Of course, we had to check in with Caroline and hear more from her. So Caroline shared; “Inspired by Tony Wagner‘s work, my first graders and I have been digging deeper into math talk that involves critical thinking, creative problem-solving, teamwork, engineering, and innovation! I feel a real need for my students to learn in an environment where play has a purpose. Innovation and STEM related activities lend themselves so easily to helping students reach their goals. The students are extremely engaged and so excited, that learning almost seems secondary to what’s going on! In activities as simple as making the longest paper chain with a certain amount of paper, or building structures with toothpicks and marshmallows, my students are learning to work together by devising a plan, making predictions, using math skills to measure, and then reflecting on what went well and what they might try differently next time. I’ve heard students use such language as “ It will be sturdier if we build a bigger base” or “ I’m good at collaborating!”  Or “It didn’t work this time, but we won’t give up because we have Growth Mindset.“ Seeing my first graders so excited about learning and creating, makes the mess and the extra work so worth it.  I’m finding I have to let go of a little bit of control in order to make their learning so meaningful. In the meantime, they are learning many amazing skills while they are becoming creative problem solvers. It makes me hopeful for their futures!”  I am so inspired, just imagine the possibilities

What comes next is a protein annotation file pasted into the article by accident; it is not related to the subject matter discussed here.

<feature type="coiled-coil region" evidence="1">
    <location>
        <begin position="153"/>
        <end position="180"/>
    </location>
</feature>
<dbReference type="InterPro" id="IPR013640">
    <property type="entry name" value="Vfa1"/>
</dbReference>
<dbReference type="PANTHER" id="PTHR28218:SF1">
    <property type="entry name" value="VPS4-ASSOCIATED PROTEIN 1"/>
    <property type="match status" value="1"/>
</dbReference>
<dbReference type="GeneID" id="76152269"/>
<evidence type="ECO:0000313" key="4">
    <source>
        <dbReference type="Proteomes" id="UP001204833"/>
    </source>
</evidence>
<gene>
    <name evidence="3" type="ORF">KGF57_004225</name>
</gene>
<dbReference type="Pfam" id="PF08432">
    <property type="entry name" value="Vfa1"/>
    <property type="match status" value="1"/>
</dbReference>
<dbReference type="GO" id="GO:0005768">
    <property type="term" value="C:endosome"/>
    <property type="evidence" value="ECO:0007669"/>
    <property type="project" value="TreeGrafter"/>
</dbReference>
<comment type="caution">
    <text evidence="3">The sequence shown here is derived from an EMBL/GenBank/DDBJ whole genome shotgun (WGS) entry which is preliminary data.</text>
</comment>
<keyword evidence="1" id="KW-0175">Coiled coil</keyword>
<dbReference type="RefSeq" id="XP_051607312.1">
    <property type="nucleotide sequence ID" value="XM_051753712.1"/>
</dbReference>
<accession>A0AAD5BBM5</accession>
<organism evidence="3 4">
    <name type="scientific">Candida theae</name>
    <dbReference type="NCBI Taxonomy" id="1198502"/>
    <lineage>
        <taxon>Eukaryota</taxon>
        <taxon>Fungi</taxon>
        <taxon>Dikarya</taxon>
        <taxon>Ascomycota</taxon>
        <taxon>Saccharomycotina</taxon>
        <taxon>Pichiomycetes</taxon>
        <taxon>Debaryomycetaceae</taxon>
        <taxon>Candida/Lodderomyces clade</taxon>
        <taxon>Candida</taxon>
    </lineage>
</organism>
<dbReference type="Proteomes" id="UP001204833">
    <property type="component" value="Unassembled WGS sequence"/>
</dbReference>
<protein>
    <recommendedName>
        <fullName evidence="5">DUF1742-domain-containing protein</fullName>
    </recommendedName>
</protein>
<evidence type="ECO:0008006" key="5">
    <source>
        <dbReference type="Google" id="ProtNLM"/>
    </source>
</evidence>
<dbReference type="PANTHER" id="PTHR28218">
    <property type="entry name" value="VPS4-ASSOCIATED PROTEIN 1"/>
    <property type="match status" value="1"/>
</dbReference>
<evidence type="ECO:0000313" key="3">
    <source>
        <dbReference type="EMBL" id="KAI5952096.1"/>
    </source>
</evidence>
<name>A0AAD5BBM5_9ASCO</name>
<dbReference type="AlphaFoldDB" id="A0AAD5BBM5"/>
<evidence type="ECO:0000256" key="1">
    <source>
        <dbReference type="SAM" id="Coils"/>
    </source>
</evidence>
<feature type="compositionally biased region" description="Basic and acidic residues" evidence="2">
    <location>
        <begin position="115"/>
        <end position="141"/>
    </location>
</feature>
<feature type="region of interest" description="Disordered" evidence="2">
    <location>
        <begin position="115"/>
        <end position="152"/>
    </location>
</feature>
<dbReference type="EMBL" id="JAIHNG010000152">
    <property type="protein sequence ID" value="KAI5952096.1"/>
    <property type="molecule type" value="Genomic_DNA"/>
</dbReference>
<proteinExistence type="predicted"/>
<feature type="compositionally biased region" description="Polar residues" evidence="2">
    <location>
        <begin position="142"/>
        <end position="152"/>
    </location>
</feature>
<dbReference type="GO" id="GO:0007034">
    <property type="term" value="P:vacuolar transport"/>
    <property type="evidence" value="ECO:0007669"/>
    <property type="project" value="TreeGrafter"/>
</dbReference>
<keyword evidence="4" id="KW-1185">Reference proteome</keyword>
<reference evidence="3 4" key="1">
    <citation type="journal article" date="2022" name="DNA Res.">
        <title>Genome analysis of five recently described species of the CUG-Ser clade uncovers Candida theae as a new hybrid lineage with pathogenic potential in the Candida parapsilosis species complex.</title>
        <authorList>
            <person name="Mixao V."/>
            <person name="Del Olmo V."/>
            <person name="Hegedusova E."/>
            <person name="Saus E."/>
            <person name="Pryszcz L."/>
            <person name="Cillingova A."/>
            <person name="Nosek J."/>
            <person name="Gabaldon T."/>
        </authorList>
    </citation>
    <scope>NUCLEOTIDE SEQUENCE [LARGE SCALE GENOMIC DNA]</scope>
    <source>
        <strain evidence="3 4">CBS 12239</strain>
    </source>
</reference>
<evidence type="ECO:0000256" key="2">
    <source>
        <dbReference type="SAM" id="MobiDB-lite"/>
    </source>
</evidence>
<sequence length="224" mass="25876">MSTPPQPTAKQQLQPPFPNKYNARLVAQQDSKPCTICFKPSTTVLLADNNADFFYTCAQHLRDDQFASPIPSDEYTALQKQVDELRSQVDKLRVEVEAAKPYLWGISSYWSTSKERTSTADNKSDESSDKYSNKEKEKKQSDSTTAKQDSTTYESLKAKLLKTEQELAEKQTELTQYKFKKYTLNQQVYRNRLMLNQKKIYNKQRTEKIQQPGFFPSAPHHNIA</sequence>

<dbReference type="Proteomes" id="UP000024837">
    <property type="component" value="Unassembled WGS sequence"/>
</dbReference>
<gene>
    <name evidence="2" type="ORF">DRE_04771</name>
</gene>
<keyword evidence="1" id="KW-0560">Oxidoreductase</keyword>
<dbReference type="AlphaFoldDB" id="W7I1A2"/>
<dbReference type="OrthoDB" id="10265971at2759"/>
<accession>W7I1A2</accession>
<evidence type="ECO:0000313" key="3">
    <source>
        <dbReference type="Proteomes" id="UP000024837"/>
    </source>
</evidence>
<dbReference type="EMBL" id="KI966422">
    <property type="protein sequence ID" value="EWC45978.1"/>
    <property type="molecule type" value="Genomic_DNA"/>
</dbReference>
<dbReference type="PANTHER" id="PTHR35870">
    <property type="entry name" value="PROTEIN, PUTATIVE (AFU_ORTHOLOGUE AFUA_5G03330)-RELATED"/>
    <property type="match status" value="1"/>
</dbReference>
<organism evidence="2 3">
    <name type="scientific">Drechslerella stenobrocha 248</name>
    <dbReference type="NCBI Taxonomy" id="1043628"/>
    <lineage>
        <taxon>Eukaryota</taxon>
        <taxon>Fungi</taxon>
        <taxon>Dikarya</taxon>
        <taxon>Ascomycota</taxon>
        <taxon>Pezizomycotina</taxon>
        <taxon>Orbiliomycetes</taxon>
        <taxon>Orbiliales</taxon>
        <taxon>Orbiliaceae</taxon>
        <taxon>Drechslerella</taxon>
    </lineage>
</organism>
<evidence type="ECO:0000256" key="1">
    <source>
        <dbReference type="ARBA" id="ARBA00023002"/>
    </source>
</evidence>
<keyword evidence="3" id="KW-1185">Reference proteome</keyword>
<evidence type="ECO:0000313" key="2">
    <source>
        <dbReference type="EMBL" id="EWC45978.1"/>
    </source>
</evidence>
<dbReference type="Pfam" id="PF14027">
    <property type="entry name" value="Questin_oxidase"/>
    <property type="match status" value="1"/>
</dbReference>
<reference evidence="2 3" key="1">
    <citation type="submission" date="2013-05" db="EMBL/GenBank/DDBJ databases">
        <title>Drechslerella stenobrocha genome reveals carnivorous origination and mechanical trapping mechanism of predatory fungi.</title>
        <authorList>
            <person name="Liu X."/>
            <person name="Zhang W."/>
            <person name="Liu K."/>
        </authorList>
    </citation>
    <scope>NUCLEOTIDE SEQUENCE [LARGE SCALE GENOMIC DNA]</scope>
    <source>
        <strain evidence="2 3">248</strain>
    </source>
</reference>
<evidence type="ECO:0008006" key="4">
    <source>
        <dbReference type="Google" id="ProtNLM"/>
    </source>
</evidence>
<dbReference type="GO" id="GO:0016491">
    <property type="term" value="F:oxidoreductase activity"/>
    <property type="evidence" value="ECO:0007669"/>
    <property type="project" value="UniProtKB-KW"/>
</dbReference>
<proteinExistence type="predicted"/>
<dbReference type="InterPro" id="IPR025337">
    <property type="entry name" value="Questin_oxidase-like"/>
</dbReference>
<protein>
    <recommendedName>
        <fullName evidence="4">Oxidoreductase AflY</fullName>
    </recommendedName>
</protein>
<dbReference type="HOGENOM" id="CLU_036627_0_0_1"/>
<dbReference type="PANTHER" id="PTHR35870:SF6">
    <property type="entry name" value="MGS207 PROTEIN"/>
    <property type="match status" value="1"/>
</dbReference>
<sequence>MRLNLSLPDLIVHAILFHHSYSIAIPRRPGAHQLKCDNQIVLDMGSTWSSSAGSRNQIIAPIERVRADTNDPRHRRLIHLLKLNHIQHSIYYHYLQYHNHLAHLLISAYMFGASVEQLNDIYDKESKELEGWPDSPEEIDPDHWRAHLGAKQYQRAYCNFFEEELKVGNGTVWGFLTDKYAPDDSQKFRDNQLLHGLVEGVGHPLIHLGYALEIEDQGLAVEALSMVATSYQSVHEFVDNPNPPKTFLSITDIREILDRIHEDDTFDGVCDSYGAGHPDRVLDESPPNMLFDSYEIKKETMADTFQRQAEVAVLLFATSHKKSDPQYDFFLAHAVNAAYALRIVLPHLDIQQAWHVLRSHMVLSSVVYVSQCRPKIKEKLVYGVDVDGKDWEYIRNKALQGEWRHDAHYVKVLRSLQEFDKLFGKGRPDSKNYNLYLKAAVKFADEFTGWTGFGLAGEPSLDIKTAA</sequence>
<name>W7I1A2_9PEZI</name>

Construction Projects

Rendering of interior of Northshore Concert Hall at Inglemoor